I started listening to Taylor Bennett about a year ago when I heard “Broad Shoulders”, a song by Bennett featuring Chance the Rapper, who happens to be Bennett’s older brother. That’s all I really want to say about Chance here because even though the brothers are visibly very supportive of one another (Bennett encouraged his audience to see Chance perform later that night and Chance gave a shout-out to his younger brother for performing at his first major music festival), it isn’t easy being compared to your siblings; Bennett’s career is very much his own.
Taylor performed at a small side stage that was bursting at the seams by the time the artist stepped onstage. The crowd of about 3,000 people, he told the audience, was the largest group he had ever performed for. Before the show began, Bennett came out onstage and told the audience that they were having some IT problems and because of it, there would be a delay in the show’s start time. He recognized that people were waiting to see him, though, and he told the audience that he didn’t want to just sit backstage knowing the people that came to see him were in the dark about what was happening. After introducing himself and explaining the situation, he free-styled a song that he was still working on, reading the lyrics off a note on his iPhone.
When he came back onstage, he was excited and energized. He interacted a lot with his DJ as well as the audience. I know a lot of people don’t like when artists talk during their set and would instead prefer them to just perform their songs, but I think that personalizing a performance and catering it to a specific location / group of people is reflective of the idea that the success of an artist relies in its fan base, and it’s nice for performers to reiterate that in their conversation. Bennett is only 21-years-old but is so talented. He’s quick-witted, honest, fast, and definitely an artist to watch. Here he is performing “Broad Shoulders” – it’s my favorite song of his; I had to!
I got to the stage in which The Weeknd was performing pretty early, so right off the bat I can say that being close to such a talent was Incredible. I honestly am tempted to post every video my friend took at the show and let those speak for themselves because I have little to say beyond how enjoyable his performance was. The Weeknd’s voice is even better live, if that’s even possible. He had a sharp and clean light show – often just bright geometrical figures being highlighted to the beat of the music. Of any headliner I saw, he sang the most songs (which was overwhelmingly from Starboy, of course, but I think there was a nice mix of old and new songs).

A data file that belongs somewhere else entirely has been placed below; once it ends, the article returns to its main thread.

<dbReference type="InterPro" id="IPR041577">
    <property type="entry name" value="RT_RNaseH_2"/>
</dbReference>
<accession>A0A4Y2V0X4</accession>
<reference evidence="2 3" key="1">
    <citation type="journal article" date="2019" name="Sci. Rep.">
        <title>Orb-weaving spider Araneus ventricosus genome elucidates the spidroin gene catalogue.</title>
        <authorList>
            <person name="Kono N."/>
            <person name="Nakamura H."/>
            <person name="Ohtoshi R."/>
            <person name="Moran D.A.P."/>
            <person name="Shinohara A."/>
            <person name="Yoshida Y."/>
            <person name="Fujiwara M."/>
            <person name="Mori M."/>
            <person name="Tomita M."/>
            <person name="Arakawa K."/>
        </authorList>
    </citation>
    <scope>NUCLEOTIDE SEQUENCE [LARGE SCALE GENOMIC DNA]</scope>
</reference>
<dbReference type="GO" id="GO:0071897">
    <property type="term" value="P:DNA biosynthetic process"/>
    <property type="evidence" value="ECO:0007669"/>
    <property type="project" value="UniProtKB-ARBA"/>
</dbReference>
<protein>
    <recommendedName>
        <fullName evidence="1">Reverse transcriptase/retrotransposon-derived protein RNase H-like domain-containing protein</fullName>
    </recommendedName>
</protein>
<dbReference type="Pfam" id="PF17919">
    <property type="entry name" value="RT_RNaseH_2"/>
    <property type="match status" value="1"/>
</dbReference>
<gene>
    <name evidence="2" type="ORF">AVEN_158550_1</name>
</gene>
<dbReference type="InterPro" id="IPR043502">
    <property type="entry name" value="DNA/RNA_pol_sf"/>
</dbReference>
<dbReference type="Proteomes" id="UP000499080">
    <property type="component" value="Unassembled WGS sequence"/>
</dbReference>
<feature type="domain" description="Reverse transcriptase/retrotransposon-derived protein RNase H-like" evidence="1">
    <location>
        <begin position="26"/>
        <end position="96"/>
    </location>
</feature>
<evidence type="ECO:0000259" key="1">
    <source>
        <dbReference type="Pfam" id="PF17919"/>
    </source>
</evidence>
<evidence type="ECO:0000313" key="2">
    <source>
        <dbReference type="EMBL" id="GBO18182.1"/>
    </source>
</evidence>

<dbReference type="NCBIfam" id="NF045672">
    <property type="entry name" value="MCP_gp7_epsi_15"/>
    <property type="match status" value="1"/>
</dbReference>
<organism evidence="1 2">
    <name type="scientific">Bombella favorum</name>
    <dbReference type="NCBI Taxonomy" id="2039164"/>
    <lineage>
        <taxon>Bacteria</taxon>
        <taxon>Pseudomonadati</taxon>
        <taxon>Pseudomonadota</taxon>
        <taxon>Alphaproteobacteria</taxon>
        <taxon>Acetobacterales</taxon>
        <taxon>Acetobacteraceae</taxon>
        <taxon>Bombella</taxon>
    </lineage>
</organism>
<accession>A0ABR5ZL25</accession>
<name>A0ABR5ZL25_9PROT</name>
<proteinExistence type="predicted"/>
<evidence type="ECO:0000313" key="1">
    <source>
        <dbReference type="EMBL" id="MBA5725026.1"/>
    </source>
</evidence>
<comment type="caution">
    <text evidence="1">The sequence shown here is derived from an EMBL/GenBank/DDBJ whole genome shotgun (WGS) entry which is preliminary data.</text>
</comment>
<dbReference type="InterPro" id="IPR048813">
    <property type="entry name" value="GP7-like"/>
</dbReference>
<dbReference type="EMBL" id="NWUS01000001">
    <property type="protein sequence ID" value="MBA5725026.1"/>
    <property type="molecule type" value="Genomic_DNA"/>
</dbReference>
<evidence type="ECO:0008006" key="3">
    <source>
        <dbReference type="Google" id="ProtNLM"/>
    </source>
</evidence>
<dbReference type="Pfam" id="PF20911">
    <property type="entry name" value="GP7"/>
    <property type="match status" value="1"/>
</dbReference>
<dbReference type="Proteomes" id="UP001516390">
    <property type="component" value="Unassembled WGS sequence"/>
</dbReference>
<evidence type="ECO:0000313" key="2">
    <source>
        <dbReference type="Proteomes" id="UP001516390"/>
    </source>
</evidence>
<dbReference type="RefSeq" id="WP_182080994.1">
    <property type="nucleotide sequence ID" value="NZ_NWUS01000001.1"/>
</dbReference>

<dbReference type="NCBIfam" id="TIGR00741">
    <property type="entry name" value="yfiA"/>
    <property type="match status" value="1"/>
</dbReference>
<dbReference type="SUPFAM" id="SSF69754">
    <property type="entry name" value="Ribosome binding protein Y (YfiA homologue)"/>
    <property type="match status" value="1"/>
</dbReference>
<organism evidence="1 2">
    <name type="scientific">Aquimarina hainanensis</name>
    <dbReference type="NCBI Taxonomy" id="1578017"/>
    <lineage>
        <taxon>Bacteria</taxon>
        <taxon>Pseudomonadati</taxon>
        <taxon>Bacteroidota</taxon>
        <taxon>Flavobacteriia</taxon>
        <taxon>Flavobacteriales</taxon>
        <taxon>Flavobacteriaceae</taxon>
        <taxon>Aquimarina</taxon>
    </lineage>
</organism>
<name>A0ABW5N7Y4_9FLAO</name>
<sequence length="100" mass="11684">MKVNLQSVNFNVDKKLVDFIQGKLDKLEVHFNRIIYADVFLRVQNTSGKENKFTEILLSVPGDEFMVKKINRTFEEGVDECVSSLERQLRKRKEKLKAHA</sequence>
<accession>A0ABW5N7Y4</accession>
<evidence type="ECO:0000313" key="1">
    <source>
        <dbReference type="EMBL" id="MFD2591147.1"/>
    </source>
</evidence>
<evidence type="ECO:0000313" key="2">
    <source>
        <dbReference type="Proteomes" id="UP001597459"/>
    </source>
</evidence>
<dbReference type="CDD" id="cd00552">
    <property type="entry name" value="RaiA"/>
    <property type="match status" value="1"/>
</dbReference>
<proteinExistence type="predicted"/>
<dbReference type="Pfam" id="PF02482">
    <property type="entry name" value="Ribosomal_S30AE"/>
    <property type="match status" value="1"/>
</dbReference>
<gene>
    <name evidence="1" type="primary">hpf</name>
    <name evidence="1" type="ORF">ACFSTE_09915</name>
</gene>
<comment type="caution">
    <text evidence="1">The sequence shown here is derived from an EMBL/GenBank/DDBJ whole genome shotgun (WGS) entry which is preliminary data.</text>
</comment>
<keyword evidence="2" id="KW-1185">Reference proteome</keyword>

At each headliner show, there was someone signing the performances to a group of hard-of-hearing concert-goers in the front of the stage; I took particular notice to this during The Weeknd’s show because he had to literally step over the woman signing to cross the stage multiple times throughout the night. I’ve never seen this offered at a show/concert/etc., and I thought it was really special and inclusive. This is a snippet of The Weeknd’s “Sidewalks” because those RUNS though!!
Chance the Rapper
Chance was scheduled to perform on a stage immediately following The Weeknd’s performance about a mile away. Initially, I had planned to leave The Weeknd early in order to get a decent spot for Chance, but could not bring myself to leave The Weeknd’s show. Once it ended, essentially everyone who had watched the performance did an about-face and collectively started walking towards the stage Chance would be at. He actually went on a little late, so we ended up not missing any part of the performance, which I was excited for because Chance was a big deciding factor in my attending Firefly this year.
Truthfully, I think the experience would have been different if I was closer to the stage, but there were so many people there and I was all the way in the back. It made for a good sitting area as we waited for him to come on, I suppose. But I think because I was watching Chance on a screen and couldn’t really see the stage there was somewhat of a disconnect for me. I truly enjoyed the show, however. Chance was almost puzzled to see just HOW many people were waiting for him, as if he wasn’t aware of the hook he seems to have on people. Like his brother, Chance is super gracious and talked a lot about his desire to be a fearless person and actively embrace life’s challenges. His setlist for the night included his hits from Coloring Book, in addition to “Waves” and “Ultralight Beam” from Kanye’s The Life of Pablo, as well as songs from his project with Donnie Trumpet called Surf, and even a little from Acid Rap. Towards the end of the set, Chance brought out Francis & the Lights and together they performed “May I Have This Dance” with some top notch choreography.
Chance’s performance at Firefly was wonderful, but actually going to see him again in September. I’m really looking forward to experiencing his music live a little bit closer and more intimately.
So despite my efforts to avoid it, this post ended up being a mini-novel anyway. There were multiple times during Firefly that I surveyed my surroundings and was honestly overwhelmed by the amount of people that were there. It was striking to me that I could know essentially no one there and still guarantee that we were all unified by our interest in music and that felt so powerful to me.
Which performer are you itching to cross of your bucket list?